Holder to Gohmert on Contempt: ‘You Don’t Want to Go There, Buddy’

April 8, 2014 - 1:07 PM

Holder Sentencing

Attorney General Eric Holder (AP Photo)

(CNSNews.com) – Attorney General Eric Holder clashed with Rep. Louie Gohmert (R-Texas) at a House Judiciary Committee hearing Tuesday, telling Gohmert, “You don’t want to go there” when Gohmert suggested “contempt” was “not a big deal” to Holder.

“You don’t want to go there, buddy. You don’t want to go there, okay?” Holder told Gohmert.

At issue was a request for documents in the DOJ’s case against the Holy Land Foundation, a designated terrorist group based in Texas, whose founders were convicted and sentenced for funneling money to Hamas.

The men are now asking for a new trial, blaming their lawyers for their convictions. In February, the DOJ disputed their attorney’s claim, saying there was a “mountain of evidence” that proves the Islamic charity was controlled by Hamas.

“I was fairly specific to make sure that I got the documents that the Department of Justice handed over to people convicted of supporting terrorism. They’re terrorists. We’ve given them the documents,” Gohmert said.

Gohmert said the committee sent the Justice Department repeated requests for the documents that had been used to prosecute them but were only provided a link to “nearly 500 publicly available exhibits that were admitted into evidence” and instructed “to check the public access to court electronic records.”

Meanwhile, the requested documents were “put on discs and sent to Illinois,” so they are easily available – “just not to members of Congress,” Gohmert said.

“Attorney General, I’ve read in the 5th Circuit opinion, about 9600 summaries of transcripts of conversations that the Justice Department had that were made available to attorneys for the terrorists,” Gohmert said. “I still do not understand why your department can provide documents to terrorists’ lawyers, and many of them to four out of eight of the terrorists, and not provide them to members of Congress.”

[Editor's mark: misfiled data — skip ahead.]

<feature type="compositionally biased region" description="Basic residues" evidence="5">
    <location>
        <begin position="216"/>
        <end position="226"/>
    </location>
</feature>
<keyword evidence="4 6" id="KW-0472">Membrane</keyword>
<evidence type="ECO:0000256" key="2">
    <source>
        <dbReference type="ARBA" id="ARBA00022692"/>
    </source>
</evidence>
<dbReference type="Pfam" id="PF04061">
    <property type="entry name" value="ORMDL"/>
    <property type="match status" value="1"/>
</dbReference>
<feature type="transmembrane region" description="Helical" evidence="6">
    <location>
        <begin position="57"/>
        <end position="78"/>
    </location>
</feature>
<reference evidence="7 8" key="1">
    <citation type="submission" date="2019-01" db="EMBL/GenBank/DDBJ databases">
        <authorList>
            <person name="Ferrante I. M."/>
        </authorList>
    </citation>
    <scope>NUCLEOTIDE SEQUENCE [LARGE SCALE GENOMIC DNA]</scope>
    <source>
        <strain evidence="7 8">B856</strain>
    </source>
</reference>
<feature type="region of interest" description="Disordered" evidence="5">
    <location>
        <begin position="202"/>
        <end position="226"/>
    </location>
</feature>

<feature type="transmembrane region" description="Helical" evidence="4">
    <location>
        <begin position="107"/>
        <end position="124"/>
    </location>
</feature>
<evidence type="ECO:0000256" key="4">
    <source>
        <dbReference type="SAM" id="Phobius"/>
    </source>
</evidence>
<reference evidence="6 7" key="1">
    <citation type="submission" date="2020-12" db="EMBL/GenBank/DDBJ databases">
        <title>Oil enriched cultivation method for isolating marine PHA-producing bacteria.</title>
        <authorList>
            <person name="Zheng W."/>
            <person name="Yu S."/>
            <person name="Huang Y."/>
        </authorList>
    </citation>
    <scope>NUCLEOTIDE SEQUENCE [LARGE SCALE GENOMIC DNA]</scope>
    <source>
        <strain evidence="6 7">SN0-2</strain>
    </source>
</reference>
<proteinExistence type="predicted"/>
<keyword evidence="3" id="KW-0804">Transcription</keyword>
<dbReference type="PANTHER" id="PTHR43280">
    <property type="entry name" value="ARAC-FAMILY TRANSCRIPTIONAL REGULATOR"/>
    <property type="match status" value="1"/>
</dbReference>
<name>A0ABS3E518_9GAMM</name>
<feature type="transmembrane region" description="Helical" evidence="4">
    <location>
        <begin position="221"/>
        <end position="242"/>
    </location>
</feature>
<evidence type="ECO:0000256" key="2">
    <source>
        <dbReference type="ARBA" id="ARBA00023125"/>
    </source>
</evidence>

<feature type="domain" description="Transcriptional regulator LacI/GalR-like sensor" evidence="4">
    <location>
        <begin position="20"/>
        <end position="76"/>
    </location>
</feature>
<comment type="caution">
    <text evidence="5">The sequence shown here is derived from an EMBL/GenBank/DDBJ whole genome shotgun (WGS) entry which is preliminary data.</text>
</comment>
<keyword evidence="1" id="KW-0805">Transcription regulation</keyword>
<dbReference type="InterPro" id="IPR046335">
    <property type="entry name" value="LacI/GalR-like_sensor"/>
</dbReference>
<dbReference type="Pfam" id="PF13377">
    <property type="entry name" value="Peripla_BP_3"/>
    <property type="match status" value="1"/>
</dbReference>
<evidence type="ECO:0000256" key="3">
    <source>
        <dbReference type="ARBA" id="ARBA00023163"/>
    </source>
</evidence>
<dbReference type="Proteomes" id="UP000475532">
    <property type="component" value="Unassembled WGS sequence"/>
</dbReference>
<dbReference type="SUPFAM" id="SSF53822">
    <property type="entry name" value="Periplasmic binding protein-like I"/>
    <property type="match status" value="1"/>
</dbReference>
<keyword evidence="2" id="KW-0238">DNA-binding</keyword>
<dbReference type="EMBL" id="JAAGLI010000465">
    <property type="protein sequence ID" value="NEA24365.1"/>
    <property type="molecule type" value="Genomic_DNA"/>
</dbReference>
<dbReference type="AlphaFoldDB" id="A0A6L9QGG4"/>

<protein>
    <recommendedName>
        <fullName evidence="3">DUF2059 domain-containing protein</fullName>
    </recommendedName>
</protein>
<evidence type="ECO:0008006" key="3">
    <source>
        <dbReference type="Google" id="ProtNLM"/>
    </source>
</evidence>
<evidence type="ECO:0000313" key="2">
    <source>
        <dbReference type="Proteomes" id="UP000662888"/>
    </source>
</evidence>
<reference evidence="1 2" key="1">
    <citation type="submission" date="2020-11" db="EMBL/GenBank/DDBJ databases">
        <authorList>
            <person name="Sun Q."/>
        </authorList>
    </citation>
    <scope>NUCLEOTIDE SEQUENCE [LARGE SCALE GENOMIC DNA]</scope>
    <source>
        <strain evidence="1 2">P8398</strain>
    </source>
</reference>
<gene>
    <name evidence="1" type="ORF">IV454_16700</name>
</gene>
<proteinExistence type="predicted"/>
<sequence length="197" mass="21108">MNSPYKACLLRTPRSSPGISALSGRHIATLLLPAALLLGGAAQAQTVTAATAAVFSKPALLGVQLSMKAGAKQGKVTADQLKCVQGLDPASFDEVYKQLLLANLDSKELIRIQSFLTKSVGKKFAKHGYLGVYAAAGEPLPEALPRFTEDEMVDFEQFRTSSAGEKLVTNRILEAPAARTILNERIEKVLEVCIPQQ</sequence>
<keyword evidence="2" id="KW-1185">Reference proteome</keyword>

“Sir, I’ve read you what your department promised, and it is inadequate, and I realize that contempt is not a big deal to our attorney general, but it is important that we have proper oversight,” Gohmert said.

Holder: “You don’t want to go there, buddy. You don’t want to go there, okay?”

Gohmert: “I don’t want to go there?”

Holder: “No.”

Gohmert: “About the contempt?”

Holder: “You should not assume that that is not a big deal to me. I think that it was inappropriate. I think it was unjust, but never think that that was not a big deal to me. Don’t ever think that.”

Gohmert: “Well I’m just looking for evidence, and normally we’re known by our fruits, and there have been no indications that it was a big deal, because your department has still not been forthcoming in producing the documents that were the subject of the contempt.”

Holder: “The documents that we were prepared to make available then, we’re prepared to make available now that would have obviated the whole need. This was all about the gun lobby and a desire to have a—

Gohmert: “Sir, we’ve been trying to get to the bottom of Fast and Furious where people died, where at least a couple hundred Mexicans died, and we can’t get the information to get to the bottom of that, so I don’t need lectures from you about contempt, because it is very difficult to deal with asking questions.”

Holder: “And I don’t need lectures from you either.”

Gohmert: “As a former judge, I’d never have asked questions of someone who’s been held in contempt. We waited ‘til the contempt was purged, and then we asked questions.”

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